A dream and some mischievous elves – maybe.

"Poor little birdie teased", by Victorian illustrator Richard Doyle

“Poor little birdie teased”, by Victorian illustrator Richard Doyle

Last night I dreamt that I was giving the Chinese jeweller in Albert Cuypstraat (Tai Chong) instructions on how to make two gold rings, one of which was like a wedding band and intended for my mother. She is dead of course, but I go on dreaming about her, and also about my father, as if they both were still alive. In recent years, ever more so, in fact.

The ring for my mother was to be inscribed with a text. The same text that is engraved on the granite stone of the Homomonument that I talked about yesterday.

“Naar vriendschap zulk een mateloos verlangen” (“Such an immense longing for friendship”).

The text is an extract from the poem “To a young fisherman” by Jacob Israel de Haan (1881-1924).

In my dream I was giving instructions to the jeweller for making two rings, as I said, but I forget the design of the other one, and for whom it was intended.

This week has been an “enchanted” one, but not in a nice sense of the word. I did a lot of reading about Scandinavian and also U.K. folklore. I came across what I thought was a beautiful chant (collected in the 19th century) to drive away witches and bad fairies and to call on good ones, to come and aid whoever has the job of churning the butter that day. I said it aloud……….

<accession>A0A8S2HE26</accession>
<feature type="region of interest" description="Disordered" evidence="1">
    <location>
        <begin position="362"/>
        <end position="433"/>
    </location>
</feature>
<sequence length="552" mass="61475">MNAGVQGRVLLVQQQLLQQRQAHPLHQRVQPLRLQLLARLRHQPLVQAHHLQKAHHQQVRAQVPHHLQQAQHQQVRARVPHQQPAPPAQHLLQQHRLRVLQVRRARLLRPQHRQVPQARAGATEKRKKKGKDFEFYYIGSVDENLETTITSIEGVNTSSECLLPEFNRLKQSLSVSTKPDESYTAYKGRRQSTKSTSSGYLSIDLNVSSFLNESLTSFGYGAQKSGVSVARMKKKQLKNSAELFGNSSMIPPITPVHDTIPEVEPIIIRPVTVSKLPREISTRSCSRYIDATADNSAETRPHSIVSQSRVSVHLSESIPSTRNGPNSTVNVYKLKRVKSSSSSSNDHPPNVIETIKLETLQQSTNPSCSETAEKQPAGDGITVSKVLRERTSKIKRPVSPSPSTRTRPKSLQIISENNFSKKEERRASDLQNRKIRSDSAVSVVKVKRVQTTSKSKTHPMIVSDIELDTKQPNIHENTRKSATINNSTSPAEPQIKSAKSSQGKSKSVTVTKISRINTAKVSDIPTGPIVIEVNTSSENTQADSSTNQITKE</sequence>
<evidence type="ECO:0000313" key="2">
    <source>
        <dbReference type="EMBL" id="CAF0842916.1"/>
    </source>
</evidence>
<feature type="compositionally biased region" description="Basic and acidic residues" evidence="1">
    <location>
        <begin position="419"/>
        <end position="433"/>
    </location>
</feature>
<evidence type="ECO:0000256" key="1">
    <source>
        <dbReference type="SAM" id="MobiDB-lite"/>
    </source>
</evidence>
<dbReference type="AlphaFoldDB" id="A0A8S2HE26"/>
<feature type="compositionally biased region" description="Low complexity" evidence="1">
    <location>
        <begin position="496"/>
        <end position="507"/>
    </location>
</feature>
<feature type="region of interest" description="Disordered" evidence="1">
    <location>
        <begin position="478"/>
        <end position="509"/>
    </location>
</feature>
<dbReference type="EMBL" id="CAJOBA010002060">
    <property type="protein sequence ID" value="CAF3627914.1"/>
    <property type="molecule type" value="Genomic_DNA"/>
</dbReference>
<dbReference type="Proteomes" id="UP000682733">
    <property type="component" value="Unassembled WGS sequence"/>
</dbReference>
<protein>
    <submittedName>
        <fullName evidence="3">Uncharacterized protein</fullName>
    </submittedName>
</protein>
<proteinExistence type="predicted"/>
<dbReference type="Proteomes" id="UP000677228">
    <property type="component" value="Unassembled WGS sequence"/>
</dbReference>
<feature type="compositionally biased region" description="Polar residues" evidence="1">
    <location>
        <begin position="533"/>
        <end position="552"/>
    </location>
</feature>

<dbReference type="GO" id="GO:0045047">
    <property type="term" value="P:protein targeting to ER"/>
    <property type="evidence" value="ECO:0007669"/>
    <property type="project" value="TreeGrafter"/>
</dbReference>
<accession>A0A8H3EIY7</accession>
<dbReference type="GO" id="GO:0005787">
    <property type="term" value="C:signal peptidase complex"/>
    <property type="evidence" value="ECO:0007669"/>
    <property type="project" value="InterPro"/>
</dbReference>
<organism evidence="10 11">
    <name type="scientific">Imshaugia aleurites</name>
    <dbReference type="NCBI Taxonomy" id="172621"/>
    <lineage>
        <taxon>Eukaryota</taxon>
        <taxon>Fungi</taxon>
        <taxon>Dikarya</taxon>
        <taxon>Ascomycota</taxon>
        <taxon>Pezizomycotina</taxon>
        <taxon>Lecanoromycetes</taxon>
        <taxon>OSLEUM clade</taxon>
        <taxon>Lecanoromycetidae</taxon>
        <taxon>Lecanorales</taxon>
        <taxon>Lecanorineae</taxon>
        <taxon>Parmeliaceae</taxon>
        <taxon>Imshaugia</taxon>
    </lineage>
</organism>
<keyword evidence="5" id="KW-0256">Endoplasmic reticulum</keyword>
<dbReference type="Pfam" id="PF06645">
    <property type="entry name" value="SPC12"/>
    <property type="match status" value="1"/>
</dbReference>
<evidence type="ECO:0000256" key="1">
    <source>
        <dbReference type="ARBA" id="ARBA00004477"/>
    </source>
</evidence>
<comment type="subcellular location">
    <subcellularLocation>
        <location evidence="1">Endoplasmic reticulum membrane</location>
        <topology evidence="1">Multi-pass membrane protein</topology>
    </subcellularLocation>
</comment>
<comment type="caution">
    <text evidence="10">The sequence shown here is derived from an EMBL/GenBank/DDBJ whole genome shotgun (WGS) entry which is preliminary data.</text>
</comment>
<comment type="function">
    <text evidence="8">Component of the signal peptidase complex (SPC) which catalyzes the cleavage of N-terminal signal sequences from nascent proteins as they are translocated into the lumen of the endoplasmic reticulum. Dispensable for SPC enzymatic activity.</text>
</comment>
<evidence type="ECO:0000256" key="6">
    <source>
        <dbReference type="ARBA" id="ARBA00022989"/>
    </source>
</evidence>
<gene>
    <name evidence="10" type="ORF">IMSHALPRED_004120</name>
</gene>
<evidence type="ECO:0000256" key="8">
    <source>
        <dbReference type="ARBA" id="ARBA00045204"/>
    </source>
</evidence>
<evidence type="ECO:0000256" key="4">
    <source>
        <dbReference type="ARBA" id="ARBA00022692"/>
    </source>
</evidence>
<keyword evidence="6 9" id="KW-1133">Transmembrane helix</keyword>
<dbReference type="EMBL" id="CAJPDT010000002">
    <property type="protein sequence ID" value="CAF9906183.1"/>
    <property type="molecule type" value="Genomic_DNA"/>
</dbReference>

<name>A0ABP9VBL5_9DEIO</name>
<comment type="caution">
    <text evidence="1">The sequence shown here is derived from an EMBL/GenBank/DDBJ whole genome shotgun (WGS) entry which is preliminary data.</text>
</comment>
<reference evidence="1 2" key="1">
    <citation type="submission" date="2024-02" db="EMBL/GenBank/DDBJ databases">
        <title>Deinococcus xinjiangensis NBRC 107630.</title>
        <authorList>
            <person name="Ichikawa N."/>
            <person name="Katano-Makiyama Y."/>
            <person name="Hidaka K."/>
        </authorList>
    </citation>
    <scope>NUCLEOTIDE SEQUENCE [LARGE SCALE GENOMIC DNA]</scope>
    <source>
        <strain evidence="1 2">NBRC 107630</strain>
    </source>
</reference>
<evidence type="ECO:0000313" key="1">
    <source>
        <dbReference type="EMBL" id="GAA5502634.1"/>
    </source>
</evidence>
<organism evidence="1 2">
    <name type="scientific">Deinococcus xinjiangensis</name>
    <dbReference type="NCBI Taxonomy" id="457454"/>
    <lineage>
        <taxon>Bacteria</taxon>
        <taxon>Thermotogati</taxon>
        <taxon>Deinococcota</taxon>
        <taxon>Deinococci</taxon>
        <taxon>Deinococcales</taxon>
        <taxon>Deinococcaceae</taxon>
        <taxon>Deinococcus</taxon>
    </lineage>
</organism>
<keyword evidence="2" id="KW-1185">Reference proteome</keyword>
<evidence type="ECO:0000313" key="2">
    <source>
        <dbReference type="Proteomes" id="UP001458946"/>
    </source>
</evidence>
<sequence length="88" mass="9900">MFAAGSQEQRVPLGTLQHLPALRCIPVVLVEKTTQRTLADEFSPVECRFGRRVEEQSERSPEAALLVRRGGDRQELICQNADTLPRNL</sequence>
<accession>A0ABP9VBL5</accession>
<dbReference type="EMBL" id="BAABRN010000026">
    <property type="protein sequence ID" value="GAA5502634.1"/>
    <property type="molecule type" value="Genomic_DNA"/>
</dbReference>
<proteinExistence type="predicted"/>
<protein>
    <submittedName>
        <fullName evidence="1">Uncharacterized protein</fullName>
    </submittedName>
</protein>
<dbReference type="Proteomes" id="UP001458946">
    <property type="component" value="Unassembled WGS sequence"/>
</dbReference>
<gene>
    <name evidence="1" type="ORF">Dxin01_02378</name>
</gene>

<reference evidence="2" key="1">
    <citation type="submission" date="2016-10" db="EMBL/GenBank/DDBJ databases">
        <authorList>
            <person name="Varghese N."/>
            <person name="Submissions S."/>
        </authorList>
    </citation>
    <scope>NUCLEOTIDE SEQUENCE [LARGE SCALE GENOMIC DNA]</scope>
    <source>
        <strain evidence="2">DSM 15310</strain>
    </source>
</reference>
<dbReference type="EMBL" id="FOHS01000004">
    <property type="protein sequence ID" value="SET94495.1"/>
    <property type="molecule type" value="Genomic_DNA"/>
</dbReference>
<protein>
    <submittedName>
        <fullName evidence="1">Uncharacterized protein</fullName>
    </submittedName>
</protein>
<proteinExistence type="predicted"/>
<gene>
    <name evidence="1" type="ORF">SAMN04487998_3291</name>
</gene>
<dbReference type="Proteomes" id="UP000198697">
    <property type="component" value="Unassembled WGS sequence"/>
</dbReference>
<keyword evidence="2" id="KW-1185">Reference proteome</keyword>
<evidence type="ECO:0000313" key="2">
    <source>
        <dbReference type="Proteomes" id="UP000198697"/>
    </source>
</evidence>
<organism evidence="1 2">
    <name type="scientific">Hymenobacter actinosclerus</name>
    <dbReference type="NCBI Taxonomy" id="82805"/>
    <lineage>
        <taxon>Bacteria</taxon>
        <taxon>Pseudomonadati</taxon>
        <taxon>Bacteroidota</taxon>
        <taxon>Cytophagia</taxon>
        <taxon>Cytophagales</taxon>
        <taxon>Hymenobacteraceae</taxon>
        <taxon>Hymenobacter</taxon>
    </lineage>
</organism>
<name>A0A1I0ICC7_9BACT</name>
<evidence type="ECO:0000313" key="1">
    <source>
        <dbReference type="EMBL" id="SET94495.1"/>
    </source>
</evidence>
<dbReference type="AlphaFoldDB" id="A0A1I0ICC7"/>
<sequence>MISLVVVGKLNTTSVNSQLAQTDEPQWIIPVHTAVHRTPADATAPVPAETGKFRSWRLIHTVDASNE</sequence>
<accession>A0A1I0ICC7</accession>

Come, butter, come,
Come, butter, come,
Peter stands at the gate,
Waiting for a buttered cake,
Come, butter, come!

Later, after this study, I was disconcerted to come home at 12.30 in the night and find dumped on the street by my door, a huge pile of clothing, neatly folded and resting on a large light blue rubbish bag, as if intended for me. It was damp from the rain. I piled the clothes into the bag and brought them upstairs, with a sick feeling. When I examined the contents again I found that the clothing was not mine, but a child’s. So I put the bag outside on the landing in order that it did not “cross over my boundary”. In the morning I took the bag downstairs and knocked on my neighbours’ doors to see whose it was. Hardly anyone was in, but I spoke to three people who knew nothing and who were not interested in any case. So I put the rubbish bag back where I had found it the previous night and by the next day it was gone. Whilst doing this, I noticed that all the street lighting was on, though it was late in the morning.

This story would not have any significance but for one detail. When I examined the clothing on the street at 12.30 on Tuesday night, in that dim light, I saw that it was mine.

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